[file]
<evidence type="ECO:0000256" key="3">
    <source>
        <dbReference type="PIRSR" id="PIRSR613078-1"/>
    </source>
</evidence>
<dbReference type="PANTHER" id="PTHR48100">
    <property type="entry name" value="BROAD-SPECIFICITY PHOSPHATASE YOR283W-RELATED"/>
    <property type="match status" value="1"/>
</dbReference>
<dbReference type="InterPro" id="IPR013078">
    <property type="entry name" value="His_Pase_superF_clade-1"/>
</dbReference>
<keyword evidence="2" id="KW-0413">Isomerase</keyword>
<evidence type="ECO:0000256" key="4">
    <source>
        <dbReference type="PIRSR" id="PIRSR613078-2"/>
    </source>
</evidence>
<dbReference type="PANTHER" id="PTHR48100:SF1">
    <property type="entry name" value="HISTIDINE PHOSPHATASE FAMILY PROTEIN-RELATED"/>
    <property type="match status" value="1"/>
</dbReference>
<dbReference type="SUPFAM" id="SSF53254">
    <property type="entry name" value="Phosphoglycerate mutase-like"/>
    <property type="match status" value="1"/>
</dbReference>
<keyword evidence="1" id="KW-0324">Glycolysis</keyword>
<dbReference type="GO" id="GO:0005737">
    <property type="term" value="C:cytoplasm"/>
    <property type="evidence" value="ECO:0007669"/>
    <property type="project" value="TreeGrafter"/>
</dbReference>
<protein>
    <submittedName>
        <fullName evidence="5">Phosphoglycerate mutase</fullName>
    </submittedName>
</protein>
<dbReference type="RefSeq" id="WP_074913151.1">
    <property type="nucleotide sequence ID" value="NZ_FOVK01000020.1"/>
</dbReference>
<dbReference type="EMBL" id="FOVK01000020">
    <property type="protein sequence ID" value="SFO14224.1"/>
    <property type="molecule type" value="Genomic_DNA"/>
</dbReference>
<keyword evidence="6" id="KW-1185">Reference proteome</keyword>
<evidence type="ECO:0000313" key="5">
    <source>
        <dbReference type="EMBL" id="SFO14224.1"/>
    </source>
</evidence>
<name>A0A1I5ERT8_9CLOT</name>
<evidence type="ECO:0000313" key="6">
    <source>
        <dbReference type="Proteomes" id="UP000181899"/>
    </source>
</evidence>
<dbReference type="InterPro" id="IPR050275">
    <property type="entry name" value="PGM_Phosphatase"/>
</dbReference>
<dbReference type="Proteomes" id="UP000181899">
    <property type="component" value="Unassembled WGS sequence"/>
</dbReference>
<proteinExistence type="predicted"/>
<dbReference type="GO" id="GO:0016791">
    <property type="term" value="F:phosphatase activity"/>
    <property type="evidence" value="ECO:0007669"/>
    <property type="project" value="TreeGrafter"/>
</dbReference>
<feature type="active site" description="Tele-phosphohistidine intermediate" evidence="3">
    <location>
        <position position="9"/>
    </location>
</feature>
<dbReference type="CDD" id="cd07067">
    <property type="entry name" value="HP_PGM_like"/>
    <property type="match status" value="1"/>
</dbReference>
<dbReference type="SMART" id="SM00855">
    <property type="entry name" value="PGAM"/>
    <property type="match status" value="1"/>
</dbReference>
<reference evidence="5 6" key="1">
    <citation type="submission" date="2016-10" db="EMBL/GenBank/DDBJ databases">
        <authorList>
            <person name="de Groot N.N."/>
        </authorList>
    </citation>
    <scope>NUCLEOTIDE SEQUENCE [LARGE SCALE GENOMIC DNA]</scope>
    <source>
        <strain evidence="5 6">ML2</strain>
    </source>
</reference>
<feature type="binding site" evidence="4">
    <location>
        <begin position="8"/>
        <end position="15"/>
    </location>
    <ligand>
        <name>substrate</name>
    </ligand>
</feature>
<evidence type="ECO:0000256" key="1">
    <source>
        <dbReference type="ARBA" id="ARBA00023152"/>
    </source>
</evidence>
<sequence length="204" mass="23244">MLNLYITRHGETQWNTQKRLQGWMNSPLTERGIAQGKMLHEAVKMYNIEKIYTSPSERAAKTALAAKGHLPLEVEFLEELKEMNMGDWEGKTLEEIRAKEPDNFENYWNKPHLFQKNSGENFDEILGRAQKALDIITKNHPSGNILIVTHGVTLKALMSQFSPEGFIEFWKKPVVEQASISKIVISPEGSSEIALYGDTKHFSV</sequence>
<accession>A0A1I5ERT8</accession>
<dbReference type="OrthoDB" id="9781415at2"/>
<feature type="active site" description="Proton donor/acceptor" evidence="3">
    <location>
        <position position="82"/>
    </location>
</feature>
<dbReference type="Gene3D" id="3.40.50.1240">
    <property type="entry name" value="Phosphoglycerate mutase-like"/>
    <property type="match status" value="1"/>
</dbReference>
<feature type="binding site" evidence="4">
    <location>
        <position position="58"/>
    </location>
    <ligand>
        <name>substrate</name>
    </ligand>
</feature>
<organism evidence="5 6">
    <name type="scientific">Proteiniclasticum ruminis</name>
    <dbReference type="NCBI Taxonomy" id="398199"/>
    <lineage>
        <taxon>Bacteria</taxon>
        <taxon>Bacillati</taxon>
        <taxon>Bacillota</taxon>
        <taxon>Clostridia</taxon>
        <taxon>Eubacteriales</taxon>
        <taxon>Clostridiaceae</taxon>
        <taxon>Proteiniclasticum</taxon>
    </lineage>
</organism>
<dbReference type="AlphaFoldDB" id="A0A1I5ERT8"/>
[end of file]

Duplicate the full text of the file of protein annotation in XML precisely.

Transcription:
<evidence type="ECO:0000256" key="3">
    <source>
        <dbReference type="PIRSR" id="PIRSR613078-1"/>
    </source>
</evidence>
<dbReference type="PANTHER" id="PTHR48100">
    <property type="entry name" value="BROAD-SPECIFICITY PHOSPHATASE YOR283W-RELATED"/>
    <property type="match status" value="1"/>
</dbReference>
<dbReference type="InterPro" id="IPR013078">
    <property type="entry name" value="His_Pase_superF_clade-1"/>
</dbReference>
<keyword evidence="2" id="KW-0413">Isomerase</keyword>
<evidence type="ECO:0000256" key="4">
    <source>
        <dbReference type="PIRSR" id="PIRSR613078-2"/>
    </source>
</evidence>
<dbReference type="PANTHER" id="PTHR48100:SF1">
    <property type="entry name" value="HISTIDINE PHOSPHATASE FAMILY PROTEIN-RELATED"/>
    <property type="match status" value="1"/>
</dbReference>
<dbReference type="SUPFAM" id="SSF53254">
    <property type="entry name" value="Phosphoglycerate mutase-like"/>
    <property type="match status" value="1"/>
</dbReference>
<keyword evidence="1" id="KW-0324">Glycolysis</keyword>
<dbReference type="GO" id="GO:0005737">
    <property type="term" value="C:cytoplasm"/>
    <property type="evidence" value="ECO:0007669"/>
    <property type="project" value="TreeGrafter"/>
</dbReference>
<protein>
    <submittedName>
        <fullName evidence="5">Phosphoglycerate mutase</fullName>
    </submittedName>
</protein>
<dbReference type="RefSeq" id="WP_074913151.1">
    <property type="nucleotide sequence ID" value="NZ_FOVK01000020.1"/>
</dbReference>
<dbReference type="EMBL" id="FOVK01000020">
    <property type="protein sequence ID" value="SFO14224.1"/>
    <property type="molecule type" value="Genomic_DNA"/>
</dbReference>
<keyword evidence="6" id="KW-1185">Reference proteome</keyword>
<evidence type="ECO:0000313" key="5">
    <source>
        <dbReference type="EMBL" id="SFO14224.1"/>
    </source>
</evidence>
<name>A0A1I5ERT8_9CLOT</name>
<evidence type="ECO:0000313" key="6">
    <source>
        <dbReference type="Proteomes" id="UP000181899"/>
    </source>
</evidence>
<dbReference type="InterPro" id="IPR050275">
    <property type="entry name" value="PGM_Phosphatase"/>
</dbReference>
<dbReference type="Proteomes" id="UP000181899">
    <property type="component" value="Unassembled WGS sequence"/>
</dbReference>
<proteinExistence type="predicted"/>
<dbReference type="GO" id="GO:0016791">
    <property type="term" value="F:phosphatase activity"/>
    <property type="evidence" value="ECO:0007669"/>
    <property type="project" value="TreeGrafter"/>
</dbReference>
<feature type="active site" description="Tele-phosphohistidine intermediate" evidence="3">
    <location>
        <position position="9"/>
    </location>
</feature>
<dbReference type="CDD" id="cd07067">
    <property type="entry name" value="HP_PGM_like"/>
    <property type="match status" value="1"/>
</dbReference>
<dbReference type="SMART" id="SM00855">
    <property type="entry name" value="PGAM"/>
    <property type="match status" value="1"/>
</dbReference>
<reference evidence="5 6" key="1">
    <citation type="submission" date="2016-10" db="EMBL/GenBank/DDBJ databases">
        <authorList>
            <person name="de Groot N.N."/>
        </authorList>
    </citation>
    <scope>NUCLEOTIDE SEQUENCE [LARGE SCALE GENOMIC DNA]</scope>
    <source>
        <strain evidence="5 6">ML2</strain>
    </source>
</reference>
<feature type="binding site" evidence="4">
    <location>
        <begin position="8"/>
        <end position="15"/>
    </location>
    <ligand>
        <name>substrate</name>
    </ligand>
</feature>
<evidence type="ECO:0000256" key="1">
    <source>
        <dbReference type="ARBA" id="ARBA00023152"/>
    </source>
</evidence>
<sequence length="204" mass="23244">MLNLYITRHGETQWNTQKRLQGWMNSPLTERGIAQGKMLHEAVKMYNIEKIYTSPSERAAKTALAAKGHLPLEVEFLEELKEMNMGDWEGKTLEEIRAKEPDNFENYWNKPHLFQKNSGENFDEILGRAQKALDIITKNHPSGNILIVTHGVTLKALMSQFSPEGFIEFWKKPVVEQASISKIVISPEGSSEIALYGDTKHFSV</sequence>
<accession>A0A1I5ERT8</accession>
<dbReference type="OrthoDB" id="9781415at2"/>
<feature type="active site" description="Proton donor/acceptor" evidence="3">
    <location>
        <position position="82"/>
    </location>
</feature>
<dbReference type="Gene3D" id="3.40.50.1240">
    <property type="entry name" value="Phosphoglycerate mutase-like"/>
    <property type="match status" value="1"/>
</dbReference>
<feature type="binding site" evidence="4">
    <location>
        <position position="58"/>
    </location>
    <ligand>
        <name>substrate</name>
    </ligand>
</feature>
<organism evidence="5 6">
    <name type="scientific">Proteiniclasticum ruminis</name>
    <dbReference type="NCBI Taxonomy" id="398199"/>
    <lineage>
        <taxon>Bacteria</taxon>
        <taxon>Bacillati</taxon>
        <taxon>Bacillota</taxon>
        <taxon>Clostridia</taxon>
        <taxon>Eubacteriales</taxon>
        <taxon>Clostridiaceae</taxon>
        <taxon>Proteiniclasticum</taxon>
    </lineage>
</organism>
<dbReference type="AlphaFoldDB" id="A0A1I5ERT8"/>